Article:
Digital technology has helped us with some of the most important aspects of our lives, from the way that children are taught through to how we order our food.
The ability to undertake tasks that would have normally required us to move to a specific building or area, instead being able to do them when and where we want, has been one of the biggest benefits of our increasingly digitized society.
However, medical care has not been at the forefront of this, with most medical records still being held in paper form, consultations being five minute meetings with a doctor in their surgery and bookings needing to be made through a receptionist at specific times of the day.
None of this is really fit for the expectations of the modern population, they simply create frustration at a time when simplicity and speed are most important for the patient.
This is changing though. Digital medicine is beginning to make a difference and in the next few years it may well become a key part of our daily lives.
Want to know what a particular rash is? There is an app for that.
Want to know what your symptoms may be? There is an app for that too.
Smartphones and a connected society has meant that we can now track our health, be this through heart rate monitors, blood pressures or the amount of physical exercise we undertake. This information that used to appear as simple numbers on a screen can now be run through algorithms and health tests can be undertaken without a doctor being involved at all.
There have been reports of doctors receiving emails from their patients with information about a condition that they have self diagnosed, complete with the data accompanying and proving this. From a specific heartbeat irregularity to blood pressure changes, the ability to have this information being gathered and analyzed 24 hours per day gives a far more holistic view and considerably more data to make an accurate diagnosis.
If a doctor can look at the results of a test conducted over several weeks and already analyzed before they have even seen you, they have a far better chance of successfully treating it.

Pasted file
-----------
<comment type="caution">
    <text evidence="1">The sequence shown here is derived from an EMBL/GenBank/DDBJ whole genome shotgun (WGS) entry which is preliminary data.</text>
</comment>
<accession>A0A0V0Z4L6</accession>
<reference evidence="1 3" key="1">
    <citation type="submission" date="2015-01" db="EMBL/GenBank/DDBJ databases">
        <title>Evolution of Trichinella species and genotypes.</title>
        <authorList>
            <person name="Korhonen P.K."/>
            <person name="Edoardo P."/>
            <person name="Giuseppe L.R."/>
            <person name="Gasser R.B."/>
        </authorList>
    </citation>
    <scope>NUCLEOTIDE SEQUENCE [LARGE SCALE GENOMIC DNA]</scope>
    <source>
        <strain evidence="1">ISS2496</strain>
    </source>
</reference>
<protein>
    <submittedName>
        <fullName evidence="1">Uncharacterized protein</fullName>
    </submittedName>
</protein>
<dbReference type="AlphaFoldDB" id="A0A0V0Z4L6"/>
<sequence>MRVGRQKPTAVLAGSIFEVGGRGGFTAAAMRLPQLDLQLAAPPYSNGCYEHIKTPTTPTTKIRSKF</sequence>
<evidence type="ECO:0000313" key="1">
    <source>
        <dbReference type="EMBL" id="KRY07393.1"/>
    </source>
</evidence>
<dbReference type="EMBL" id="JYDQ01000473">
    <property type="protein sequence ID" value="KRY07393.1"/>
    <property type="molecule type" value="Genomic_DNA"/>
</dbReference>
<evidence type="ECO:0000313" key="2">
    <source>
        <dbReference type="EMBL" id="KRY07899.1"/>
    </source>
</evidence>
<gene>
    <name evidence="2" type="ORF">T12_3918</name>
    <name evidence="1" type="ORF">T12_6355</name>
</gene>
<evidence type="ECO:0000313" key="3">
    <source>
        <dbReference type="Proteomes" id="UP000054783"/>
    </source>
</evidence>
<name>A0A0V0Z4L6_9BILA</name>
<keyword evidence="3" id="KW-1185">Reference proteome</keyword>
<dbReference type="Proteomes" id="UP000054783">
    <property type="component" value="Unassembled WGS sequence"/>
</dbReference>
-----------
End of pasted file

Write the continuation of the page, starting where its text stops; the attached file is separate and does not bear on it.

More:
I can talk face-to-face with my parents who live 5000 miles away. I can get complex analytical studies from China whilst comparing them with the results of a similar study in Canada, yet it has not been possible to talk to a doctor face-to-face who is within 10 miles of me unless I book an appointment well in advance.
However, this is changing with a significant number of services now becoming available to allow people to talk to a doctor online. It means that they can get impartial advice wherever they are and due to the non-intimate nature of the exchange, may be more open to accurately discussing their symptoms.
With the on-demand nature of video consultation it means that individuals can have access to a doctor at a time that suits them. At present most doctor’s surgeries do not cater particularly well for those who work regular hours. This makes every appointment before 9 or after 6 like gold dust and almost impossible to get.
The cost of medical care is also something that people are worried about.
Many need to balance the health implications with their finances, something that many will be reticent to do. It means that if a procedure is considered, people need to know how much this is likely to cost. Until now there has not been a particularly accurate or easy way to calculate this, but with new apps and web based platforms, people can know the pricing of certain procedures and operations down to the last cent.
It will allow patients to have more freedom to choose whether or not the cost of a procedure is worth it in the long run and the implications that this could have to their health.
The biggest change that digital health and the remote monitoring of patience is going to bring is the ability to make hospitals cheaper.
At the moment people people can pay around $4000 per night to stay in a hotel bed and have the same signs monitored that they could if they stayed for free in their own house with a smartphone. The reason for this high price in a hospital is simply that the cost of the equipment being used, the nurses and doctors treating and the corporate insurance involved in keeping somebody in that kind of environment, plus the necessity for the company to profit from a patients stay ramps up the price.
Through the elimination of these, the costs of hospitals reduces and the number of people who need to use them will be reduced, so services can be cut back in accordance to only have people on site who truly need to be there. This has a knock-on effect across the healthcare ecosystem as if there are less sick people confined together in one place, the chances of infections being passed on in this environment is significantly reduced.
It also means that the people who genuinely need to be in the hospital can have more specialized care and resources used on them, improving their chances of recovery.